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WASHINGTON (10/15/10)--Twenty-three community development financial institutions (CDFIs) and other nonprofits were awarded $80 million to attract private funds for affordable housing under the U.S. Treasury Department’s new Capital Magnet Fund (CMF). The CMF is a competitive grant program for CDFIs and other nonprofits to attract private capital for development, preservation, rehabilitation, and purchase of affordable housing for low-income families. It is also meant to stir economic development activities or community service, which in conjunction with affordable housing activities may implement a concerted strategy to stabilize or revitalize a low-income area or underserved rural area. The awards were announced Thursday at St. Joseph’s Senior and Family Housing in Oakland, Calif., a site chosen because it is currently having a transformation to affordable housing units due to CDFI financing. “I am thrilled to be announcing these awards under the first-ever round of the Capital Magnet Fund…where CDFIs continue to have a tremendous positive impact on the development of affordable housing,” said the director of Treasury’s CDFI Fund, Donna Gambrell. "The Capital Magnet Fund awards will enable our partners to leverage up to $1.6 billion for the financing of affordable housing within underserved communities and help put under-served neighborhoods on the path to recovery and revitalization.” The CMF awards went to organization in 38 states. There were 230 applications from organizations serving 49 states, the District of Columbia, and Puerto Rico requesting over $1 billion in grants under the FY 2010 round of the CMF. On average, according to the announcement, applicants proposed leveraging their awards by a factor of over 20 times their award request, exceeding the target set by the U.S. Congress of leveraging by a factor of 10.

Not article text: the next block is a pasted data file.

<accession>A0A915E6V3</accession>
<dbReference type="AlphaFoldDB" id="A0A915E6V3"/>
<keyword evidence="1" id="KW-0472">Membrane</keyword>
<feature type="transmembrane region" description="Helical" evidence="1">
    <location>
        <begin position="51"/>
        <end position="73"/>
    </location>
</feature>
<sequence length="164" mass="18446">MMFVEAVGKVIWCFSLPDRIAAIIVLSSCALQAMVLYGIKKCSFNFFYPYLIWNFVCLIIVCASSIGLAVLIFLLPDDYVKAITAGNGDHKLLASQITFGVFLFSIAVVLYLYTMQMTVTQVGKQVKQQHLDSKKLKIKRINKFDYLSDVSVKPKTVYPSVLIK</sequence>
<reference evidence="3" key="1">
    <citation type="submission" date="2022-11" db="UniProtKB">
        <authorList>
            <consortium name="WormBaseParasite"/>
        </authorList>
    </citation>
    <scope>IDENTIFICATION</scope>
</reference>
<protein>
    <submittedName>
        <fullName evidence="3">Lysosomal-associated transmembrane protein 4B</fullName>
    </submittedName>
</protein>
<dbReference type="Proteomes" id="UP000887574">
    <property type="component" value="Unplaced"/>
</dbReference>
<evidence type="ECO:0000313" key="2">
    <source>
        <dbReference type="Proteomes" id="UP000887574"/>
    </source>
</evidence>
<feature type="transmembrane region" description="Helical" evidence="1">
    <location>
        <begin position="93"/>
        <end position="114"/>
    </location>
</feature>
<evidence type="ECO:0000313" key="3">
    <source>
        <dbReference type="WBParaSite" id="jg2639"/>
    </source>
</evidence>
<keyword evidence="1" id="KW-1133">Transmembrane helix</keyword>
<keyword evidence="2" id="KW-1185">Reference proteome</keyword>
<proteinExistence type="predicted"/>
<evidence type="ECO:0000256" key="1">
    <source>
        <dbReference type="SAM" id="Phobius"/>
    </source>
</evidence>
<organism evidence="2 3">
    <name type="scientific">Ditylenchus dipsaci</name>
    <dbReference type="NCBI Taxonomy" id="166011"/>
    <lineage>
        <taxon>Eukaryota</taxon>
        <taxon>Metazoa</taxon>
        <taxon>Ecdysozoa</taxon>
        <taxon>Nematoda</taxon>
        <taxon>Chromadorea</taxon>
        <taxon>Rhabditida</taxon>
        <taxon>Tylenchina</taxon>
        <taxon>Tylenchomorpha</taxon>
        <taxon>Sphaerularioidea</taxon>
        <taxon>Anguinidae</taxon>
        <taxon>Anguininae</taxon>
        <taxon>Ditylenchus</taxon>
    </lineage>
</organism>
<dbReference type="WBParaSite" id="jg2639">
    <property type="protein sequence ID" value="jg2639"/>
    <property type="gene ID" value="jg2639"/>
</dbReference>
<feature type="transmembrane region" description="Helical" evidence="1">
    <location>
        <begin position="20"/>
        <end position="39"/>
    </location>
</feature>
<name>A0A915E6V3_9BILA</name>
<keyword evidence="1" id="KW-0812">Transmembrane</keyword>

Compliance CUNA lays out timeline for ADA-ATM compliance